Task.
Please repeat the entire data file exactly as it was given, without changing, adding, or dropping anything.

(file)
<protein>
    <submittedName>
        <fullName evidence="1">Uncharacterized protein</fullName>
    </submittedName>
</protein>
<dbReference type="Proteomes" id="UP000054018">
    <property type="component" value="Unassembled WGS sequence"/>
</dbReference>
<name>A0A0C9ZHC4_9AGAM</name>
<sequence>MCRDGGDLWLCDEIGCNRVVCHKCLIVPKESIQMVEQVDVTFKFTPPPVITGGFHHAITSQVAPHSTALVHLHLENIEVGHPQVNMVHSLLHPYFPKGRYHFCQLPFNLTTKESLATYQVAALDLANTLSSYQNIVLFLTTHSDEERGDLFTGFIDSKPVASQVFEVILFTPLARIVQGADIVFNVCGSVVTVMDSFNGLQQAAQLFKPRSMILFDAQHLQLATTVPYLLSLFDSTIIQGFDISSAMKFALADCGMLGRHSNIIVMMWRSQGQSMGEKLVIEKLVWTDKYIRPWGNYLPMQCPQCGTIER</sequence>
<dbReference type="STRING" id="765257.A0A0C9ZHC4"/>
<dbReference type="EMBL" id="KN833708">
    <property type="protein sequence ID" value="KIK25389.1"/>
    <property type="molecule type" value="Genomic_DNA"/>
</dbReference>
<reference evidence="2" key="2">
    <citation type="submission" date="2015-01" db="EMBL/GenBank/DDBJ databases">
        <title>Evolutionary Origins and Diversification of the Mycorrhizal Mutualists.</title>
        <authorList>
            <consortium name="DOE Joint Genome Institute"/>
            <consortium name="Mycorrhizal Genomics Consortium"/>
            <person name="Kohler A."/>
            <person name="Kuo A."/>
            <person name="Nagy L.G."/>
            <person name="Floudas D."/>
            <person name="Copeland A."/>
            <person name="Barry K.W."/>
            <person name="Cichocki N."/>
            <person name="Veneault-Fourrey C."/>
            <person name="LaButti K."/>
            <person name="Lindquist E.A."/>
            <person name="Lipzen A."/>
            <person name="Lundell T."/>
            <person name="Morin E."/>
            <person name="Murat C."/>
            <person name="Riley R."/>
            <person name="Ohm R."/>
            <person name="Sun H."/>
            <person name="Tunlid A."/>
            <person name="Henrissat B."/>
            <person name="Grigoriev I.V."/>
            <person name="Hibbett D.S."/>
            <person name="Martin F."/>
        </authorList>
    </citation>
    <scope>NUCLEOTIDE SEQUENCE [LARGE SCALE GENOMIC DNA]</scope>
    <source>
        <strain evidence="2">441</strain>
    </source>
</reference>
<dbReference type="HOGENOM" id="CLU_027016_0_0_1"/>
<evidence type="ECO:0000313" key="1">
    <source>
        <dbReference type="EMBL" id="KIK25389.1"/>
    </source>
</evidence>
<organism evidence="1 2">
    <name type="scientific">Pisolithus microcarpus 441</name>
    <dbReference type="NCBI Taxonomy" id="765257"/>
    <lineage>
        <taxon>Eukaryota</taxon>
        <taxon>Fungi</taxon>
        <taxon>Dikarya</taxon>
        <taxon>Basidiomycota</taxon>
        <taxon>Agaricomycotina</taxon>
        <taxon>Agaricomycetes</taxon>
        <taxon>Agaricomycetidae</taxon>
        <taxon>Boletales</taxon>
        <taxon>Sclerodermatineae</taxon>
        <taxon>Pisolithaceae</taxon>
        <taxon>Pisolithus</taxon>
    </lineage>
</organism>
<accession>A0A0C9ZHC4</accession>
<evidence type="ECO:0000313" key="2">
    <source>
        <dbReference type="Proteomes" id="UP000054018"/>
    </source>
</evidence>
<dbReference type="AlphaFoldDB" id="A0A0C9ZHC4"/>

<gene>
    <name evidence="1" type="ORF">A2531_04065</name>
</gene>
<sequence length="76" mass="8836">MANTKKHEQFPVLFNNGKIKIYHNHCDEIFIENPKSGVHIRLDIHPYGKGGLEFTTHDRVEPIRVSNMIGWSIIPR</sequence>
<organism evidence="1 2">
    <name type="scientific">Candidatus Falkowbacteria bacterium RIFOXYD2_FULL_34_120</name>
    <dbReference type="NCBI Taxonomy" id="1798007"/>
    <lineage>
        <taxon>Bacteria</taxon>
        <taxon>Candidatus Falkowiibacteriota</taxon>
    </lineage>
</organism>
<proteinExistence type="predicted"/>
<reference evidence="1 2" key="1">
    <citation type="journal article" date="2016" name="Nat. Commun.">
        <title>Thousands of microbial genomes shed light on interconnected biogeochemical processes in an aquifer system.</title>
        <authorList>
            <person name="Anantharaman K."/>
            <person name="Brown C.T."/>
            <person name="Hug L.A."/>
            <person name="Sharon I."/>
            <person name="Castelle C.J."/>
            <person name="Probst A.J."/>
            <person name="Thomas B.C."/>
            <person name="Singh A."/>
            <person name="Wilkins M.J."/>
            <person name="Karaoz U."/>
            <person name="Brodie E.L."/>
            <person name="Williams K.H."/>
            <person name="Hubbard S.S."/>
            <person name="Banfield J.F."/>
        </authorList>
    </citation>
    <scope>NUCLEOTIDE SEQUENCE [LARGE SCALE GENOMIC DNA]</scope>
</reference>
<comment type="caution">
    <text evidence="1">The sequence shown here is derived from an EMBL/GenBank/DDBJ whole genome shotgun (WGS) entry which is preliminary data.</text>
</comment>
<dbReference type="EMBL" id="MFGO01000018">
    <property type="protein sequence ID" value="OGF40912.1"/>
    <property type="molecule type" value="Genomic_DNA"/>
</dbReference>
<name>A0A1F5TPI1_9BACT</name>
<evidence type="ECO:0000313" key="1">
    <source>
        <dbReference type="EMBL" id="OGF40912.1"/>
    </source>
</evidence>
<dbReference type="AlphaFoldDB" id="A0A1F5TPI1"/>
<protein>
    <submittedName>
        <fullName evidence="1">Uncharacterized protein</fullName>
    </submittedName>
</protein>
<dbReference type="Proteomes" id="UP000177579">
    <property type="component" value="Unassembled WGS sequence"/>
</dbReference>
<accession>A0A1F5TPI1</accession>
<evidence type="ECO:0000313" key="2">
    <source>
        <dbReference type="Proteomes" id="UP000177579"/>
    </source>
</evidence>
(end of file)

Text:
<protein>
    <submittedName>
        <fullName evidence="1">Uncharacterized protein</fullName>
    </submittedName>
</protein>
<dbReference type="Proteomes" id="UP000054018">
    <property type="component" value="Unassembled WGS sequence"/>
</dbReference>
<name>A0A0C9ZHC4_9AGAM</name>
<sequence>MCRDGGDLWLCDEIGCNRVVCHKCLIVPKESIQMVEQVDVTFKFTPPPVITGGFHHAITSQVAPHSTALVHLHLENIEVGHPQVNMVHSLLHPYFPKGRYHFCQLPFNLTTKESLATYQVAALDLANTLSSYQNIVLFLTTHSDEERGDLFTGFIDSKPVASQVFEVILFTPLARIVQGADIVFNVCGSVVTVMDSFNGLQQAAQLFKPRSMILFDAQHLQLATTVPYLLSLFDSTIIQGFDISSAMKFALADCGMLGRHSNIIVMMWRSQGQSMGEKLVIEKLVWTDKYIRPWGNYLPMQCPQCGTIER</sequence>
<dbReference type="STRING" id="765257.A0A0C9ZHC4"/>
<dbReference type="EMBL" id="KN833708">
    <property type="protein sequence ID" value="KIK25389.1"/>
    <property type="molecule type" value="Genomic_DNA"/>
</dbReference>
<reference evidence="2" key="2">
    <citation type="submission" date="2015-01" db="EMBL/GenBank/DDBJ databases">
        <title>Evolutionary Origins and Diversification of the Mycorrhizal Mutualists.</title>
        <authorList>
            <consortium name="DOE Joint Genome Institute"/>
            <consortium name="Mycorrhizal Genomics Consortium"/>
            <person name="Kohler A."/>
            <person name="Kuo A."/>
            <person name="Nagy L.G."/>
            <person name="Floudas D."/>
            <person name="Copeland A."/>
            <person name="Barry K.W."/>
            <person name="Cichocki N."/>
            <person name="Veneault-Fourrey C."/>
            <person name="LaButti K."/>
            <person name="Lindquist E.A."/>
            <person name="Lipzen A."/>
            <person name="Lundell T."/>
            <person name="Morin E."/>
            <person name="Murat C."/>
            <person name="Riley R."/>
            <person name="Ohm R."/>
            <person name="Sun H."/>
            <person name="Tunlid A."/>
            <person name="Henrissat B."/>
            <person name="Grigoriev I.V."/>
            <person name="Hibbett D.S."/>
            <person name="Martin F."/>
        </authorList>
    </citation>
    <scope>NUCLEOTIDE SEQUENCE [LARGE SCALE GENOMIC DNA]</scope>
    <source>
        <strain evidence="2">441</strain>
    </source>
</reference>
<dbReference type="HOGENOM" id="CLU_027016_0_0_1"/>
<evidence type="ECO:0000313" key="1">
    <source>
        <dbReference type="EMBL" id="KIK25389.1"/>
    </source>
</evidence>
<organism evidence="1 2">
    <name type="scientific">Pisolithus microcarpus 441</name>
    <dbReference type="NCBI Taxonomy" id="765257"/>
    <lineage>
        <taxon>Eukaryota</taxon>
        <taxon>Fungi</taxon>
        <taxon>Dikarya</taxon>
        <taxon>Basidiomycota</taxon>
        <taxon>Agaricomycotina</taxon>
        <taxon>Agaricomycetes</taxon>
        <taxon>Agaricomycetidae</taxon>
        <taxon>Boletales</taxon>
        <taxon>Sclerodermatineae</taxon>
        <taxon>Pisolithaceae</taxon>
        <taxon>Pisolithus</taxon>
    </lineage>
</organism>
<accession>A0A0C9ZHC4</accession>
<evidence type="ECO:0000313" key="2">
    <source>
        <dbReference type="Proteomes" id="UP000054018"/>
    </source>
</evidence>
<dbReference type="AlphaFoldDB" id="A0A0C9ZHC4"/>

<gene>
    <name evidence="1" type="ORF">A2531_04065</name>
</gene>
<sequence length="76" mass="8836">MANTKKHEQFPVLFNNGKIKIYHNHCDEIFIENPKSGVHIRLDIHPYGKGGLEFTTHDRVEPIRVSNMIGWSIIPR</sequence>
<organism evidence="1 2">
    <name type="scientific">Candidatus Falkowbacteria bacterium RIFOXYD2_FULL_34_120</name>
    <dbReference type="NCBI Taxonomy" id="1798007"/>
    <lineage>
        <taxon>Bacteria</taxon>
        <taxon>Candidatus Falkowiibacteriota</taxon>
    </lineage>
</organism>
<proteinExistence type="predicted"/>
<reference evidence="1 2" key="1">
    <citation type="journal article" date="2016" name="Nat. Commun.">
        <title>Thousands of microbial genomes shed light on interconnected biogeochemical processes in an aquifer system.</title>
        <authorList>
            <person name="Anantharaman K."/>
            <person name="Brown C.T."/>
            <person name="Hug L.A."/>
            <person name="Sharon I."/>
            <person name="Castelle C.J."/>
            <person name="Probst A.J."/>
            <person name="Thomas B.C."/>
            <person name="Singh A."/>
            <person name="Wilkins M.J."/>
            <person name="Karaoz U."/>
            <person name="Brodie E.L."/>
            <person name="Williams K.H."/>
            <person name="Hubbard S.S."/>
            <person name="Banfield J.F."/>
        </authorList>
    </citation>
    <scope>NUCLEOTIDE SEQUENCE [LARGE SCALE GENOMIC DNA]</scope>
</reference>
<comment type="caution">
    <text evidence="1">The sequence shown here is derived from an EMBL/GenBank/DDBJ whole genome shotgun (WGS) entry which is preliminary data.</text>
</comment>
<dbReference type="EMBL" id="MFGO01000018">
    <property type="protein sequence ID" value="OGF40912.1"/>
    <property type="molecule type" value="Genomic_DNA"/>
</dbReference>
<name>A0A1F5TPI1_9BACT</name>
<evidence type="ECO:0000313" key="1">
    <source>
        <dbReference type="EMBL" id="OGF40912.1"/>
    </source>
</evidence>
<dbReference type="AlphaFoldDB" id="A0A1F5TPI1"/>
<protein>
    <submittedName>
        <fullName evidence="1">Uncharacterized protein</fullName>
    </submittedName>
</protein>
<dbReference type="Proteomes" id="UP000177579">
    <property type="component" value="Unassembled WGS sequence"/>
</dbReference>
<accession>A0A1F5TPI1</accession>
<evidence type="ECO:0000313" key="2">
    <source>
        <dbReference type="Proteomes" id="UP000177579"/>
    </source>
</evidence>